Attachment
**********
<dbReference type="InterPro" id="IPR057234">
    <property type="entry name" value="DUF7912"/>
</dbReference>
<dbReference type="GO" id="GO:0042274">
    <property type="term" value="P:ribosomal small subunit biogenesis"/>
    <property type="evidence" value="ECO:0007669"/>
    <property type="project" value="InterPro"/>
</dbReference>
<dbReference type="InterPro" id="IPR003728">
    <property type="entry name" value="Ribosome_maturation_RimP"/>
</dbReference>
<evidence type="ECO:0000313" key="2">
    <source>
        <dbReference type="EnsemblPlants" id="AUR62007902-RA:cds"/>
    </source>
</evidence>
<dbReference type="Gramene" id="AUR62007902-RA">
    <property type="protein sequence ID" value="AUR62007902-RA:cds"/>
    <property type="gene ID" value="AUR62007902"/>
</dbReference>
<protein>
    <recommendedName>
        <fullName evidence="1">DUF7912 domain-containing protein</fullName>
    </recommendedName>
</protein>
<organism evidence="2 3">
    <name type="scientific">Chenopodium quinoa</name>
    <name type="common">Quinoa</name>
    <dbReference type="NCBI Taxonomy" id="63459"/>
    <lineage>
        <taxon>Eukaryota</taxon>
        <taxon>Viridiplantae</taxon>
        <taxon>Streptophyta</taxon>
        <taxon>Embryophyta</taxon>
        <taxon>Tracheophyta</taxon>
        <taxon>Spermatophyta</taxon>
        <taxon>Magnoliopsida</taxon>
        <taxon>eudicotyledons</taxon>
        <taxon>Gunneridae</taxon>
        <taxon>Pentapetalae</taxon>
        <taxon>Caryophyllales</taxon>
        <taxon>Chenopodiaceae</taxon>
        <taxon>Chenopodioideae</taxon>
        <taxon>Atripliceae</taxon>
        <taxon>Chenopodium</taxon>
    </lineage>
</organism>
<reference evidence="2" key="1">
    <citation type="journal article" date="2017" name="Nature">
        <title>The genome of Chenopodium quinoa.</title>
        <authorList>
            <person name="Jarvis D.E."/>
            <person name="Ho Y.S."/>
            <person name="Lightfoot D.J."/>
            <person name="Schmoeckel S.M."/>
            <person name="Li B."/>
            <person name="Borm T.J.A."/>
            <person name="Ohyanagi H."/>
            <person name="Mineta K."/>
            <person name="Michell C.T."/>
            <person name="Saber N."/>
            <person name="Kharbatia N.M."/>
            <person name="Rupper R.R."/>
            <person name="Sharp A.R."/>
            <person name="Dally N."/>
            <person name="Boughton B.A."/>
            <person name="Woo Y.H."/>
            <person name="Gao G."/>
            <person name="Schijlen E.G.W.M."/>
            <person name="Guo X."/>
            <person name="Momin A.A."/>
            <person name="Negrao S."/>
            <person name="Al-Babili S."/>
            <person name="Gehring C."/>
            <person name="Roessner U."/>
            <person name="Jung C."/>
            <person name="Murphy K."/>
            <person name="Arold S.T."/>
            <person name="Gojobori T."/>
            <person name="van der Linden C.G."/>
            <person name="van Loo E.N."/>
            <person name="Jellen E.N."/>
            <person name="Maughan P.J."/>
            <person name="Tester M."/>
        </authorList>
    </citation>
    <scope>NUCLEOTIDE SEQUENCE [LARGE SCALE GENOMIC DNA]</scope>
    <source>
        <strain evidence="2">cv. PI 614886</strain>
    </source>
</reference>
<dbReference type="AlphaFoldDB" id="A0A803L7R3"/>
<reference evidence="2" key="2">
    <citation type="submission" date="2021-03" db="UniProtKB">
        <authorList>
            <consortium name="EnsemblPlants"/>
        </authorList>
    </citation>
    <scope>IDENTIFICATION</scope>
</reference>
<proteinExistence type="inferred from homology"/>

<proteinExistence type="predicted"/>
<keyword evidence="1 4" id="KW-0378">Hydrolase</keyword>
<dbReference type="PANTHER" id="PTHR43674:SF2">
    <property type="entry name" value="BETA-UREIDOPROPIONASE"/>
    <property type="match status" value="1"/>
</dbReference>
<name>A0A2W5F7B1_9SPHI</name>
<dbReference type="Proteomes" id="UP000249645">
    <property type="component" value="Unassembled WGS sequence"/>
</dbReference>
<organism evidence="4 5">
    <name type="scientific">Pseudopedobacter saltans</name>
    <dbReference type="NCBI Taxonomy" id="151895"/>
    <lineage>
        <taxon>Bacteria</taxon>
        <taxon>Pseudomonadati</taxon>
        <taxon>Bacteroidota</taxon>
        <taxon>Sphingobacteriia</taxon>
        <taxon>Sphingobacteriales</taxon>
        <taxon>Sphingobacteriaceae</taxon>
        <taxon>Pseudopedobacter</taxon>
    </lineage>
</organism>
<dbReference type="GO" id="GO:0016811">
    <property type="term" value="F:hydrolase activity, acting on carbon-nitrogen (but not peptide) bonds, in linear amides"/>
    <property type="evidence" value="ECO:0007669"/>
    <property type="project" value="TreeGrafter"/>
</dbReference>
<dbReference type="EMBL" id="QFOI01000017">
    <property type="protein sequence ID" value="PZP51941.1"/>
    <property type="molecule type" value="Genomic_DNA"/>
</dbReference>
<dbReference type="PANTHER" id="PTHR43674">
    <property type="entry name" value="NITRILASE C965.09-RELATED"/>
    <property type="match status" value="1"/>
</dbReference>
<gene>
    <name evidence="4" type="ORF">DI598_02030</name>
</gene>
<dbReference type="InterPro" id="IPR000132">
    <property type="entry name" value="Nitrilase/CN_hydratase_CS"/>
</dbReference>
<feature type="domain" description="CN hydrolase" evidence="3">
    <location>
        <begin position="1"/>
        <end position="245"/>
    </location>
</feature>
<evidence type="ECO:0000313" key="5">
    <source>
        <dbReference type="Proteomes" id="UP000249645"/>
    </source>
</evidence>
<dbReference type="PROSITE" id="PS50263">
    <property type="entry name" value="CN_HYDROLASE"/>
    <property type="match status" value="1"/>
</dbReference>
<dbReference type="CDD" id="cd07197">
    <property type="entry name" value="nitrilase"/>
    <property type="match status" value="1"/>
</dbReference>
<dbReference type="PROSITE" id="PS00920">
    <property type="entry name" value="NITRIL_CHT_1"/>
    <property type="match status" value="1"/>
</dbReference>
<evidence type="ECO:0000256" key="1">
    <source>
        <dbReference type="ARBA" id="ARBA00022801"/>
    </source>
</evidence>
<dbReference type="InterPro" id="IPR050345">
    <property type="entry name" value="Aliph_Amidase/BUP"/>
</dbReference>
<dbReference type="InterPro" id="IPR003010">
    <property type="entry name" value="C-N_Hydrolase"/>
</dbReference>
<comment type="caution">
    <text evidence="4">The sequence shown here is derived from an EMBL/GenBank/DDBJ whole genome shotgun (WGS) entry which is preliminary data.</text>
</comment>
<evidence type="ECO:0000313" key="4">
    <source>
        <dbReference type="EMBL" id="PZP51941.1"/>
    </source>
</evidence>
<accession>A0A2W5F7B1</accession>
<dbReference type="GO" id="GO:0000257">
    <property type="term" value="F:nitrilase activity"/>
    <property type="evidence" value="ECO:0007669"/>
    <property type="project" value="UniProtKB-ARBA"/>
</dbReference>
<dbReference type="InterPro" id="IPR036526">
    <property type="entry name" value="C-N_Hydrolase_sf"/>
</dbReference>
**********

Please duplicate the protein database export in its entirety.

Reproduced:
<dbReference type="InterPro" id="IPR057234">
    <property type="entry name" value="DUF7912"/>
</dbReference>
<dbReference type="GO" id="GO:0042274">
    <property type="term" value="P:ribosomal small subunit biogenesis"/>
    <property type="evidence" value="ECO:0007669"/>
    <property type="project" value="InterPro"/>
</dbReference>
<dbReference type="InterPro" id="IPR003728">
    <property type="entry name" value="Ribosome_maturation_RimP"/>
</dbReference>
<evidence type="ECO:0000313" key="2">
    <source>
        <dbReference type="EnsemblPlants" id="AUR62007902-RA:cds"/>
    </source>
</evidence>
<dbReference type="Gramene" id="AUR62007902-RA">
    <property type="protein sequence ID" value="AUR62007902-RA:cds"/>
    <property type="gene ID" value="AUR62007902"/>
</dbReference>
<protein>
    <recommendedName>
        <fullName evidence="1">DUF7912 domain-containing protein</fullName>
    </recommendedName>
</protein>
<organism evidence="2 3">
    <name type="scientific">Chenopodium quinoa</name>
    <name type="common">Quinoa</name>
    <dbReference type="NCBI Taxonomy" id="63459"/>
    <lineage>
        <taxon>Eukaryota</taxon>
        <taxon>Viridiplantae</taxon>
        <taxon>Streptophyta</taxon>
        <taxon>Embryophyta</taxon>
        <taxon>Tracheophyta</taxon>
        <taxon>Spermatophyta</taxon>
        <taxon>Magnoliopsida</taxon>
        <taxon>eudicotyledons</taxon>
        <taxon>Gunneridae</taxon>
        <taxon>Pentapetalae</taxon>
        <taxon>Caryophyllales</taxon>
        <taxon>Chenopodiaceae</taxon>
        <taxon>Chenopodioideae</taxon>
        <taxon>Atripliceae</taxon>
        <taxon>Chenopodium</taxon>
    </lineage>
</organism>
<reference evidence="2" key="1">
    <citation type="journal article" date="2017" name="Nature">
        <title>The genome of Chenopodium quinoa.</title>
        <authorList>
            <person name="Jarvis D.E."/>
            <person name="Ho Y.S."/>
            <person name="Lightfoot D.J."/>
            <person name="Schmoeckel S.M."/>
            <person name="Li B."/>
            <person name="Borm T.J.A."/>
            <person name="Ohyanagi H."/>
            <person name="Mineta K."/>
            <person name="Michell C.T."/>
            <person name="Saber N."/>
            <person name="Kharbatia N.M."/>
            <person name="Rupper R.R."/>
            <person name="Sharp A.R."/>
            <person name="Dally N."/>
            <person name="Boughton B.A."/>
            <person name="Woo Y.H."/>
            <person name="Gao G."/>
            <person name="Schijlen E.G.W.M."/>
            <person name="Guo X."/>
            <person name="Momin A.A."/>
            <person name="Negrao S."/>
            <person name="Al-Babili S."/>
            <person name="Gehring C."/>
            <person name="Roessner U."/>
            <person name="Jung C."/>
            <person name="Murphy K."/>
            <person name="Arold S.T."/>
            <person name="Gojobori T."/>
            <person name="van der Linden C.G."/>
            <person name="van Loo E.N."/>
            <person name="Jellen E.N."/>
            <person name="Maughan P.J."/>
            <person name="Tester M."/>
        </authorList>
    </citation>
    <scope>NUCLEOTIDE SEQUENCE [LARGE SCALE GENOMIC DNA]</scope>
    <source>
        <strain evidence="2">cv. PI 614886</strain>
    </source>
</reference>
<dbReference type="AlphaFoldDB" id="A0A803L7R3"/>
<reference evidence="2" key="2">
    <citation type="submission" date="2021-03" db="UniProtKB">
        <authorList>
            <consortium name="EnsemblPlants"/>
        </authorList>
    </citation>
    <scope>IDENTIFICATION</scope>
</reference>
<proteinExistence type="inferred from homology"/>

<proteinExistence type="predicted"/>
<keyword evidence="1 4" id="KW-0378">Hydrolase</keyword>
<dbReference type="PANTHER" id="PTHR43674:SF2">
    <property type="entry name" value="BETA-UREIDOPROPIONASE"/>
    <property type="match status" value="1"/>
</dbReference>
<name>A0A2W5F7B1_9SPHI</name>
<dbReference type="Proteomes" id="UP000249645">
    <property type="component" value="Unassembled WGS sequence"/>
</dbReference>
<organism evidence="4 5">
    <name type="scientific">Pseudopedobacter saltans</name>
    <dbReference type="NCBI Taxonomy" id="151895"/>
    <lineage>
        <taxon>Bacteria</taxon>
        <taxon>Pseudomonadati</taxon>
        <taxon>Bacteroidota</taxon>
        <taxon>Sphingobacteriia</taxon>
        <taxon>Sphingobacteriales</taxon>
        <taxon>Sphingobacteriaceae</taxon>
        <taxon>Pseudopedobacter</taxon>
    </lineage>
</organism>
<dbReference type="GO" id="GO:0016811">
    <property type="term" value="F:hydrolase activity, acting on carbon-nitrogen (but not peptide) bonds, in linear amides"/>
    <property type="evidence" value="ECO:0007669"/>
    <property type="project" value="TreeGrafter"/>
</dbReference>
<dbReference type="EMBL" id="QFOI01000017">
    <property type="protein sequence ID" value="PZP51941.1"/>
    <property type="molecule type" value="Genomic_DNA"/>
</dbReference>
<dbReference type="PANTHER" id="PTHR43674">
    <property type="entry name" value="NITRILASE C965.09-RELATED"/>
    <property type="match status" value="1"/>
</dbReference>
<gene>
    <name evidence="4" type="ORF">DI598_02030</name>
</gene>
<dbReference type="InterPro" id="IPR000132">
    <property type="entry name" value="Nitrilase/CN_hydratase_CS"/>
</dbReference>
<feature type="domain" description="CN hydrolase" evidence="3">
    <location>
        <begin position="1"/>
        <end position="245"/>
    </location>
</feature>
<evidence type="ECO:0000313" key="5">
    <source>
        <dbReference type="Proteomes" id="UP000249645"/>
    </source>
</evidence>
<dbReference type="PROSITE" id="PS50263">
    <property type="entry name" value="CN_HYDROLASE"/>
    <property type="match status" value="1"/>
</dbReference>
<dbReference type="CDD" id="cd07197">
    <property type="entry name" value="nitrilase"/>
    <property type="match status" value="1"/>
</dbReference>
<dbReference type="PROSITE" id="PS00920">
    <property type="entry name" value="NITRIL_CHT_1"/>
    <property type="match status" value="1"/>
</dbReference>
<evidence type="ECO:0000256" key="1">
    <source>
        <dbReference type="ARBA" id="ARBA00022801"/>
    </source>
</evidence>
<dbReference type="InterPro" id="IPR050345">
    <property type="entry name" value="Aliph_Amidase/BUP"/>
</dbReference>
<dbReference type="InterPro" id="IPR003010">
    <property type="entry name" value="C-N_Hydrolase"/>
</dbReference>
<comment type="caution">
    <text evidence="4">The sequence shown here is derived from an EMBL/GenBank/DDBJ whole genome shotgun (WGS) entry which is preliminary data.</text>
</comment>
<evidence type="ECO:0000313" key="4">
    <source>
        <dbReference type="EMBL" id="PZP51941.1"/>
    </source>
</evidence>
<accession>A0A2W5F7B1</accession>
<dbReference type="GO" id="GO:0000257">
    <property type="term" value="F:nitrilase activity"/>
    <property type="evidence" value="ECO:0007669"/>
    <property type="project" value="UniProtKB-ARBA"/>
</dbReference>
<dbReference type="InterPro" id="IPR036526">
    <property type="entry name" value="C-N_Hydrolase_sf"/>
</dbReference>